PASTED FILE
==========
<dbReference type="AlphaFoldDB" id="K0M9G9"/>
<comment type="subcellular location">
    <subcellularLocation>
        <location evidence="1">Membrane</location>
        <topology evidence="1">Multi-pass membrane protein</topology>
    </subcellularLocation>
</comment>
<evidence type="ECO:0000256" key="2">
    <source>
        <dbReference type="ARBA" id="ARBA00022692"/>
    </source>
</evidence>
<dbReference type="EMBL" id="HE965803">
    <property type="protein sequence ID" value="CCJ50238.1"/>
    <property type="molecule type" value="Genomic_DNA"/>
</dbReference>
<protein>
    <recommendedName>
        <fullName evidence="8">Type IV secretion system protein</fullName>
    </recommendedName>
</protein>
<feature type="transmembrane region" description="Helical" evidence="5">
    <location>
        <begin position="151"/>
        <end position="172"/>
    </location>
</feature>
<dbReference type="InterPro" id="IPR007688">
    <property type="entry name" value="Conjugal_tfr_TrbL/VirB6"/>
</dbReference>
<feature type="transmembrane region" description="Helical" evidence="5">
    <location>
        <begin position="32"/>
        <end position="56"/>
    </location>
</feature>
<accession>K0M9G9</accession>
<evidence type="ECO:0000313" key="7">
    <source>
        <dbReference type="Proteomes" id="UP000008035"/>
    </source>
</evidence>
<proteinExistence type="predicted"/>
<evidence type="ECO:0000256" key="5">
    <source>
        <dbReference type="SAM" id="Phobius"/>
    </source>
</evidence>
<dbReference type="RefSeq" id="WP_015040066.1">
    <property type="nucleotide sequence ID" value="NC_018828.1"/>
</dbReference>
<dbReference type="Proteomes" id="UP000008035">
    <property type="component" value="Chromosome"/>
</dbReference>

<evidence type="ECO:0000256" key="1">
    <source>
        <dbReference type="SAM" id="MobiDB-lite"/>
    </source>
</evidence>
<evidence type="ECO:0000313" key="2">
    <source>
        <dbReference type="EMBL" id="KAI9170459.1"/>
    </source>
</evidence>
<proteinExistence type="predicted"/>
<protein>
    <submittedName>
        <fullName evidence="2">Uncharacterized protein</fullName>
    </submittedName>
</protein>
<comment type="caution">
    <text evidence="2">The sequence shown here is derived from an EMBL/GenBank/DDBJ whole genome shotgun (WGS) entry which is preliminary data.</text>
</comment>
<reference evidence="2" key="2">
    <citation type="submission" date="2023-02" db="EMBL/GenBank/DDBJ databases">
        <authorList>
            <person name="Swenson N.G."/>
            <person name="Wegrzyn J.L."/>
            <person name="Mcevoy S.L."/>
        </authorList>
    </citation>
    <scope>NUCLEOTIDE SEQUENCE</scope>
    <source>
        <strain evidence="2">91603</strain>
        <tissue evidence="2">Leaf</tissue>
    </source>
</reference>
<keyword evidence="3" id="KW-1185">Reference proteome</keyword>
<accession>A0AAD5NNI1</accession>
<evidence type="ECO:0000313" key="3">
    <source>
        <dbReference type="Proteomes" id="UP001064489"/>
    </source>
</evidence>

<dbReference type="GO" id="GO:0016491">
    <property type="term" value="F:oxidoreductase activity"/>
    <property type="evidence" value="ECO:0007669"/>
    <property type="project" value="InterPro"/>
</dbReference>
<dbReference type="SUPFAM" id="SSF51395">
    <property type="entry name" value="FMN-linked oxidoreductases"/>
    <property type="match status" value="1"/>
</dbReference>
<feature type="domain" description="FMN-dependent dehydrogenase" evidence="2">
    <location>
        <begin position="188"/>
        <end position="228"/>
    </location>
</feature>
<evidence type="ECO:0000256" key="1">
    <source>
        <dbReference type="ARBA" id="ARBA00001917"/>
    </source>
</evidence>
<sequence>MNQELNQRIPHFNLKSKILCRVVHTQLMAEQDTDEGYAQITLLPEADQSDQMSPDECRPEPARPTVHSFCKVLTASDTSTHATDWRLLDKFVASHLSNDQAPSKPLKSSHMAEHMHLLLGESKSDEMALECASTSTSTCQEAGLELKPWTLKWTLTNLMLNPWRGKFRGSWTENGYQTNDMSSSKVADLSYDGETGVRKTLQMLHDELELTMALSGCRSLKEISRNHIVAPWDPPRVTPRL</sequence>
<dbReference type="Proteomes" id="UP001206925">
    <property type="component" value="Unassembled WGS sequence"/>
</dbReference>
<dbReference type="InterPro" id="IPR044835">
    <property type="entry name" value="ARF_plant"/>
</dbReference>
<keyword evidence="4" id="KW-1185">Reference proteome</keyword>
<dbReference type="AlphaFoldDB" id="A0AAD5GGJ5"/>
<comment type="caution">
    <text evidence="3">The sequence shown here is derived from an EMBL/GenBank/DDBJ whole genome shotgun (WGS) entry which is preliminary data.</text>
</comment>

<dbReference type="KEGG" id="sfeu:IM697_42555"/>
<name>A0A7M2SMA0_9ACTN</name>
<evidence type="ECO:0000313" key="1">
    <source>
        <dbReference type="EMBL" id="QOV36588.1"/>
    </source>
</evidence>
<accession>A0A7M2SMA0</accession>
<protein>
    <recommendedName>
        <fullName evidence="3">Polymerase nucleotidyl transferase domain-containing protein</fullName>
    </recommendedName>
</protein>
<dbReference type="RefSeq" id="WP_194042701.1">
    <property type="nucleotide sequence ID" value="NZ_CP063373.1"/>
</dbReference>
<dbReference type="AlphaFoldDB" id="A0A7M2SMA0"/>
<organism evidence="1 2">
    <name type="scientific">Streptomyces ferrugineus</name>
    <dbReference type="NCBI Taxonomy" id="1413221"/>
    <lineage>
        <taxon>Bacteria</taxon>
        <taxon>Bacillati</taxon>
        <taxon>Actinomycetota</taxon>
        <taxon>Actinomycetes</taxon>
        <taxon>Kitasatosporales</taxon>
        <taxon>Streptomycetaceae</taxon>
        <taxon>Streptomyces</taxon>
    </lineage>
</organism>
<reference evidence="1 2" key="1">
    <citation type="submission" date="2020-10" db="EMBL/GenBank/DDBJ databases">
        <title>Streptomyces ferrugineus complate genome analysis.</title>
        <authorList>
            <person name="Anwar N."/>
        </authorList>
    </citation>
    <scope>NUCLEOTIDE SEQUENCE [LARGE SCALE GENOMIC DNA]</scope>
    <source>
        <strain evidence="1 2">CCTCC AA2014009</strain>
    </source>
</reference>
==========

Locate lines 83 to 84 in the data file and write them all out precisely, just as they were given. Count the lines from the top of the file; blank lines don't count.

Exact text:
    <source>
        <strain evidence="2">91603</strain>